Just Above The Clouds
Yesterday I got to stand atop the summit of a nearby mountain, just above the clouds. The peak was marked with a concrete bollard daubed with paint: 1470 metres it read. There was no snow on the mountain as yet; in fact yesterday was another quite balmy October day with a blue sky and some twenty-one degrees. I say twenty-one, that being the temperature indicated at sea level, but when we parked the car a couple of hundred metres from the top, the gauge was reading fourteen, so I figured that if an elevation of approximately 1500 metres equates to a drop of seven degrees, then it falls one degree for every 200 metres. Having said that, I’m almost certain it doesn’t work that way, and that it’s far more complicated and involves all kind of algebraic formulae. It would be nice if it didn’t though. I like things simple.
The mountaintop houses a small ski centre. There’s a nondescript cuboid office near the top and a few tightly sealed wood-cladded shacks scattered round and about. The area has a melancholic abandonment, as though unsure if it will get reborn this winter, if indeed ever again, and I thought that it was in desperate need of some love, or at the very least a lick of paint and a spruce up.
We had parked the car at the bottom of one of the slopes and walked uphill from there. The slope was steep, but climbing was made easier as the surface was a little rutted from the undertakings of a bulldozer leveling the ground probably not so many days ago. Along the way, there was a post marked with the name of the slope that I forget and a red circle stamped with the number one. The friend who accompanied me, who happens to be a ski instructor, (I myself have never graced a ski slope) informed me that a red circle meant that it is a run for experienced skiers, hence the steepness. It was in fact his suggestion to come and have a look at the centre, to see what it had going for it, how many runs etc. I just came along for the ride.
We happened upon a local man half way up. He was propped against one of the pylons holding in his hand some kind of gauge or electric meter, his head tipped back, looking upwards. Above him, the chairs that clung to the thick rusty-brown cable of the ski lift momentarily moved along a tad, swinging precariously from side to side once it stalled. It made me think of fairgrounds, and how I have never enjoyed them. The last time I visited one it was as much my adrenaline-seeking brother could do to get me on the relatively docile ghost train, which was quite enough thrill for my pint-sized appetite.
My friend asked me to ask the man with the meter in his hand if the centre would be opening this winter. We stumbled about in my basic Greek for a while, and I managed to establish that it would be, that he was an electrician, that he was here checking over the apparatus, and that he had never skied in his life. The man then asked me where I was from, and once he knew that I was from England, he exchanged his Greek for perfect English delivered in an accent I would place somewhere between New York and Liverpool. Once it was established that he spoke a common tongue, my friend, who is of a very affable nature, had a good old natter with him, and in that small world way, discovered that the electrician has a brother living in the same area as my friend on the Kent coast.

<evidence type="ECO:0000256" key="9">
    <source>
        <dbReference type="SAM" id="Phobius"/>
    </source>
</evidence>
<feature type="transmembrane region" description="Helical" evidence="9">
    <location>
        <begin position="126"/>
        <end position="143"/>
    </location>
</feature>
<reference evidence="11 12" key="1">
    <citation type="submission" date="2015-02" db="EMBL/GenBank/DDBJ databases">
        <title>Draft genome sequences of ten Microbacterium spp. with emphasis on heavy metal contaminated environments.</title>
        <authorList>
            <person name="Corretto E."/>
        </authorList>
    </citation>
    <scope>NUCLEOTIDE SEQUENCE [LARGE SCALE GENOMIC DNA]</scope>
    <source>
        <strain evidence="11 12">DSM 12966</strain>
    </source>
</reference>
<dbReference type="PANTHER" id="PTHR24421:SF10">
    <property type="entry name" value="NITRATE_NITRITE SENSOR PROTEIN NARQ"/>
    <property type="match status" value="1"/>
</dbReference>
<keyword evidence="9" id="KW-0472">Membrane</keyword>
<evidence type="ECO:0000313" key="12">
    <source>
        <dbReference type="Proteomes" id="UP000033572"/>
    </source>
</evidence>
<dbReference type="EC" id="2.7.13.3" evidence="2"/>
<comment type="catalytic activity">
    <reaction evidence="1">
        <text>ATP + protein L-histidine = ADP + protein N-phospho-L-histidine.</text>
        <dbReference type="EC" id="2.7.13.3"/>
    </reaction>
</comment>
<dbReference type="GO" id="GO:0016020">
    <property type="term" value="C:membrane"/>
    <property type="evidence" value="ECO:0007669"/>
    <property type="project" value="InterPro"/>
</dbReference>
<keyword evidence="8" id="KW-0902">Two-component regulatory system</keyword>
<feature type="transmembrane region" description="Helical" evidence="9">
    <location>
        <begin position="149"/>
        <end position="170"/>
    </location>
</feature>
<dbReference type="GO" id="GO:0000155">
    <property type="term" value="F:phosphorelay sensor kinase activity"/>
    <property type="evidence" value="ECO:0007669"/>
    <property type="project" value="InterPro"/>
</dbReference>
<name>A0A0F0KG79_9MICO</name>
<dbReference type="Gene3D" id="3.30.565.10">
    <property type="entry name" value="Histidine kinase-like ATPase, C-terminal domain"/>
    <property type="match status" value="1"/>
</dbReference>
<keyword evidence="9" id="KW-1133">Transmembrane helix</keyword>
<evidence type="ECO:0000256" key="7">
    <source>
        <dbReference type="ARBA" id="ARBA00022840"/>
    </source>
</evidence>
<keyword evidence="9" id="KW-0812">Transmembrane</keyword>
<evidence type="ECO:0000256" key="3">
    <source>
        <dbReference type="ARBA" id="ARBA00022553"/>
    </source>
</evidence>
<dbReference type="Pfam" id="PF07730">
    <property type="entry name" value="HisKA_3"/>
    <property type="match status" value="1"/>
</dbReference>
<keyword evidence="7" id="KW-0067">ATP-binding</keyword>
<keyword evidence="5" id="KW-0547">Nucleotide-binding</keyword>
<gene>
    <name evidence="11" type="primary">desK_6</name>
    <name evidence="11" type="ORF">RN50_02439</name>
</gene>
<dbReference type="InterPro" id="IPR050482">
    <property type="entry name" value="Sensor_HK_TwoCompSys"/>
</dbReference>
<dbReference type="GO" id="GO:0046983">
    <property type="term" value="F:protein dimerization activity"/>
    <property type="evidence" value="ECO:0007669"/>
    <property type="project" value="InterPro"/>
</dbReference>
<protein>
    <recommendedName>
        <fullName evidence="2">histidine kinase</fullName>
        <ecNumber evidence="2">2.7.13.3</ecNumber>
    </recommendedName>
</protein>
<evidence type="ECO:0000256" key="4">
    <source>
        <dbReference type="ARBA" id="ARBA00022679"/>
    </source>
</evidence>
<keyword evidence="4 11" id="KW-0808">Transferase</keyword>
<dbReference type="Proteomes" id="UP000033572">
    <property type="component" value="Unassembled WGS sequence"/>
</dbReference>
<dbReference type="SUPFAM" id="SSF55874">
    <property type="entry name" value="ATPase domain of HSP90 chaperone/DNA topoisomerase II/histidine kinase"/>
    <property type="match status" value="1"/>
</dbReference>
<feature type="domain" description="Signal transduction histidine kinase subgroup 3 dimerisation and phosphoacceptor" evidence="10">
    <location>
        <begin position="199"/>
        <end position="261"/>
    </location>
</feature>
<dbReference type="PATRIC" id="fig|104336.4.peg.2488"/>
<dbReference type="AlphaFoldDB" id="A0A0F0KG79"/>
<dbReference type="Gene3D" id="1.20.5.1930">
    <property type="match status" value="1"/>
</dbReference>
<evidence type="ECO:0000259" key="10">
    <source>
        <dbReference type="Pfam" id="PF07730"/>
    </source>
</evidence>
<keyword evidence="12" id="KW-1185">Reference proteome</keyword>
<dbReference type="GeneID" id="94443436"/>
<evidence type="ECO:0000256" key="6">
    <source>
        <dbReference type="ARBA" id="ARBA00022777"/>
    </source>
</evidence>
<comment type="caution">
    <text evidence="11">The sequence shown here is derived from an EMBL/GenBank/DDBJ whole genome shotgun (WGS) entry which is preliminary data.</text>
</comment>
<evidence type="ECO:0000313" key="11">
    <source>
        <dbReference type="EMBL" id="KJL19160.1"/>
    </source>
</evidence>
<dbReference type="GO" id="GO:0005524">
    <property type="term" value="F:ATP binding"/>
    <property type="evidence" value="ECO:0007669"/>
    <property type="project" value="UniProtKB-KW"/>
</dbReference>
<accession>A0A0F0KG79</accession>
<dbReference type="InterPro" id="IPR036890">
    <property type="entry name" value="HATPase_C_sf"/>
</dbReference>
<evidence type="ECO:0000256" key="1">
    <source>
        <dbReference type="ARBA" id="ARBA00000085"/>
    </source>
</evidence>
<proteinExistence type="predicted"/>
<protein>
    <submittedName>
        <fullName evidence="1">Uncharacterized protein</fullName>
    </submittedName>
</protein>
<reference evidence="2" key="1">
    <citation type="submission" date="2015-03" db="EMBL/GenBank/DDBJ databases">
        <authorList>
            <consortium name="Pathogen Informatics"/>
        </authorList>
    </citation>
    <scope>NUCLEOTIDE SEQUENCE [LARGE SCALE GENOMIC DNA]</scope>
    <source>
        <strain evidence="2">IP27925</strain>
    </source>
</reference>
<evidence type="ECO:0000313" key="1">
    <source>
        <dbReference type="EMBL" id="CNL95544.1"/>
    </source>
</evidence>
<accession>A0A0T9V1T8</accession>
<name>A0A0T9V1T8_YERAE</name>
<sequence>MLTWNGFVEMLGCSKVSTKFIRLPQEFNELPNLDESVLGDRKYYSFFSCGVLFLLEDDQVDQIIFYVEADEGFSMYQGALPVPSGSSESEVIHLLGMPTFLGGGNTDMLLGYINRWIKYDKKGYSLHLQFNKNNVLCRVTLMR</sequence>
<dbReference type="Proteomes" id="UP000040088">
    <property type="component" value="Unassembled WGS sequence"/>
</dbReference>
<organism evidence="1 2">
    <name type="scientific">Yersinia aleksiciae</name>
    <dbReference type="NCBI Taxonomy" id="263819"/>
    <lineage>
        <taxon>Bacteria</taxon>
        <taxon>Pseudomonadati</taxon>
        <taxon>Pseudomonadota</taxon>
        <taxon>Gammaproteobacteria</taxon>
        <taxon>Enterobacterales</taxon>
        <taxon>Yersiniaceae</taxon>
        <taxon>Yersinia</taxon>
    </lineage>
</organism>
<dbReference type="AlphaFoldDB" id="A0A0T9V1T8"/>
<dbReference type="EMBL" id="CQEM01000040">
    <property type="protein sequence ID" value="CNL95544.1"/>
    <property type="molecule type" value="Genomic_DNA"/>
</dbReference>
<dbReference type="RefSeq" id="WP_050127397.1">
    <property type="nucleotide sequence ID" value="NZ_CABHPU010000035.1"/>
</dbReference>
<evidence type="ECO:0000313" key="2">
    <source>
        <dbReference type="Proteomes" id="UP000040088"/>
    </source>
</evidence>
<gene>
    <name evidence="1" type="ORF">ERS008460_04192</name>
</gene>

The electrician spoke with a shortness of breath, and I noticed that he was almost toothless but for a lonely incisor at the front. He commended our fitness in walking up the slope, bemoaning the fact that he, after a full day’s work, had no time for walking, adding that he was also a heavy smoker. The way he said it led me to believe that although he was a reluctant smoker, he was certain it was an affliction for which there is no known remedy, seemingly resigned to the fact that he will be smoking all the way to the grave.
Goodbyes were said, and we continued heading up to the summit. The friend I was with was in fact an old work colleague, well, to be honest he was once my boss, and the last time I saw him was over twenty-five years ago. He had recently got in touch in the way Facebook allows friends of old to reconnect, and, despite the many years of silence, he said that he would come and see me when he came over to visit his sister who lives in a suburb of Athens. To be honest, I didn’t think it would amount to anything at all, so it was a bit of a surprise when a couple of days ago, he got in touch to say that he was driving up the next day. Text type messages tend to be all too brief, so he gave me no indication of his reason for coming. Perhaps it is an insight in to my thought process that I could think of only two reasons, the first of which was that maybe he had a terminal illness and he wants to reconnect with old friends before his time’s up. The second, and I had nothing at all to back this up, was that there was something he needed to tell me face-to-face, or even worse, mano a mano. But, like I mentioned, I could not think of anything to substantiate either of these theories, though I had had a good old rummage around the memory banks.
And so, on the day before yesterday, my old friend drove for over four hours from Athens to get here, and yesterday morning we met as agreed outside his hotel and went for a coffee along the promenade. It turned out that there was no other reason for him coming than to see an old friend again, to reminisce a little, to breakfast, lunch and take afternoon cake together in another sea facing cafe. We ended up spending the entire day together, and I am left to wonder if it will be another twenty-five years before we meet again.